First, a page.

Must be non-smoker. Apply in person 1260 Big Thompson Avenue

Check Out Our Current Openings... • Driver, PRN (as needed), starting wage $13.50. Please apply on line at

• Line Cook - for breakfast, lunch

Lead Shift - Front of House


Year Round & Seasonal Positions Available Housekeeping - Laundry - General Hotel Duties. Great hourly wage End of season bonus. E-mail or apply at 2801 Fall River Road

and dinner. Experience preferred.

• Bartender - for dinner. • Servers - for breakfast, lunch and dinner.

• Dishwasher - for breakfast. Please apply at 900 Moraine Ave.

All qualified applicants will receive consideration without regard to race, color, religion, sex, national origin, disability or protected veteran status.


Dad's Commercial Laundry Hiring now through October... Part time... Possible days or evenings...weekends... send an email to or stop by.

We’re gearing up for the winter season and hiring for the following positions starting at $13.80/hr.: • Drive-up & Go Service Helpers • Checker • Courtesy Clerk • Day-Stocker • Overnight Stocker • Bakery Clerk • Deli Clerk • Produce Clerk • Seafood Clerk • Cake Decorator • Meat Cutter Get your application at: After your application has been completed, please call our hiring manager Ann at 970.586.4447.

Help us Help Others Become a CAREGiver Starting at $16 per hour No Medical Background required Flexible Schedule Training and Local Support provided Rewarding & Meaningful Job! Apply online at or call for more information 970‐494‐0289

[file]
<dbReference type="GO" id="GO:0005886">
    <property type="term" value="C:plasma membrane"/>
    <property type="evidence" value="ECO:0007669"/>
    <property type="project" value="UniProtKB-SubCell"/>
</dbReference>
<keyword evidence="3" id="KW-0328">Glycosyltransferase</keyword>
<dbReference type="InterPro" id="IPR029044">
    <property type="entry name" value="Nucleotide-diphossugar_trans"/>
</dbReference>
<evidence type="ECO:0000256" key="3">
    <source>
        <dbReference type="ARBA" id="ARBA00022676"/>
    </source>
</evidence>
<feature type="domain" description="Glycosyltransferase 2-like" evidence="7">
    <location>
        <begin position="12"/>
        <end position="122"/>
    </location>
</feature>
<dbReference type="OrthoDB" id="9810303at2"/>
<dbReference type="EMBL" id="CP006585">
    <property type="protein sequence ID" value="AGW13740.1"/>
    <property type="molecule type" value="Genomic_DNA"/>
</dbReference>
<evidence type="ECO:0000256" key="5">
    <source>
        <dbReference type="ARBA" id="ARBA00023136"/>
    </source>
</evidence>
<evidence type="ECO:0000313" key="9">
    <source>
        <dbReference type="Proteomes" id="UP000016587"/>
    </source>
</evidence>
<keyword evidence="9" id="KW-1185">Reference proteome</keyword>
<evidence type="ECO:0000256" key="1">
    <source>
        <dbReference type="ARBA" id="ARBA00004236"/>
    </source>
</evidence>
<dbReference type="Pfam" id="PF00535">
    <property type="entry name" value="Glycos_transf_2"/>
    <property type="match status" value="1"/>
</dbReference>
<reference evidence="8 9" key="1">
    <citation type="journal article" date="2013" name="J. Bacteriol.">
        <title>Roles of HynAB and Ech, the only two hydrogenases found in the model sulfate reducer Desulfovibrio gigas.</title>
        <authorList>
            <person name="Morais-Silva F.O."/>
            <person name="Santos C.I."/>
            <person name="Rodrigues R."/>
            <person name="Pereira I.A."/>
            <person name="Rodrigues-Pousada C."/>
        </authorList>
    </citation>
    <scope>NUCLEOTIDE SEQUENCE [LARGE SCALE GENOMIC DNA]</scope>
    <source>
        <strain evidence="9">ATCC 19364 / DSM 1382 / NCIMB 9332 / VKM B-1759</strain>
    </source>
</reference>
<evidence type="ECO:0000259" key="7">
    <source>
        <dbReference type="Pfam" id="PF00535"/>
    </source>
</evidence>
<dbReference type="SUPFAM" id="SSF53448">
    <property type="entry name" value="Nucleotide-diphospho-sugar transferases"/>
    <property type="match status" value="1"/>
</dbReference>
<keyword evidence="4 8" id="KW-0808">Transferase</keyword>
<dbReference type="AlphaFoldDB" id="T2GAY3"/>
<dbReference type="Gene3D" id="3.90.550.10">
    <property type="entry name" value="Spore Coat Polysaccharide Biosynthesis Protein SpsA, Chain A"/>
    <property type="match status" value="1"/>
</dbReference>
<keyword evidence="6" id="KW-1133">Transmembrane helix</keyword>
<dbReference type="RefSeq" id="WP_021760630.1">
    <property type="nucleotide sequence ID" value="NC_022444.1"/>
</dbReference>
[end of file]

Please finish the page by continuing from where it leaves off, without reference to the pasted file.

Do work that matters every day! Join the Harmony Foundation, an Estes Park drug & alcohol treatment facility, as a full-time Housekeeper. This year round position contributes directly to creating a clean and friendly environment for our clients & employees. If you are an early riser or get up a little later, we have a shift for you. Shifts are scheduled from 5:00 am to 1:30 pm or Noon to 8:30 pm. You will enjoy full-time benefits (medical, dental, & vision insurance), Paid Time Off, Paid Floating Holidays, & a 401k plan. Harmony is a tobacco free facility and pre-employment drug testing is required for candidates who are offered positions. Hourly rates begin at $15/hour. Send an email to for an application.


is looking for a full time team member! Come to work in a fun atmosphere with over 1,300 styles of STUFFED animals! Must be energetic, outgoing, and like working in fastpaced environment. Work hours will be 10:00 - 5:00. Must be available to work weekends. No evenings. Please stop by 145 E. Elkhorn, or email

P/T or F/T Contact Armando at 970-402-9963 or email to set up interview.

The Ridgeline at Estes Park is hiring! We have openings for Front Desk Clerks, Servers, Maintenance, Housekeepers and more. We offer competitive hourly rates, and associate discounts on meals, retail, and lodging. Apply Online:

Aldrich Builders is seeking Office Assistant please call 970-586-5796.


Full-Time and Part-Time Positions Available for

• Front Desk • Housekeeping • Maintenance

Some Evenings and Weekends

Apply at, mail or email resume to: Fawn Valley Inn, 2760 Fall River Road, Estes Park, CO 80517 Email:

36 » Friday, March 26, 2021












Estate Sales

Remixed Custom Sewing First Class cleaning Services and Industrial service. Retired Army Repair SGT looking for a few Cushions, benches, homes or offices to clean. leather, campers and outHave Fridays and door furniture. Monday’s open. Call today. Local - call Beth Call 618-214-2124 970-492-5446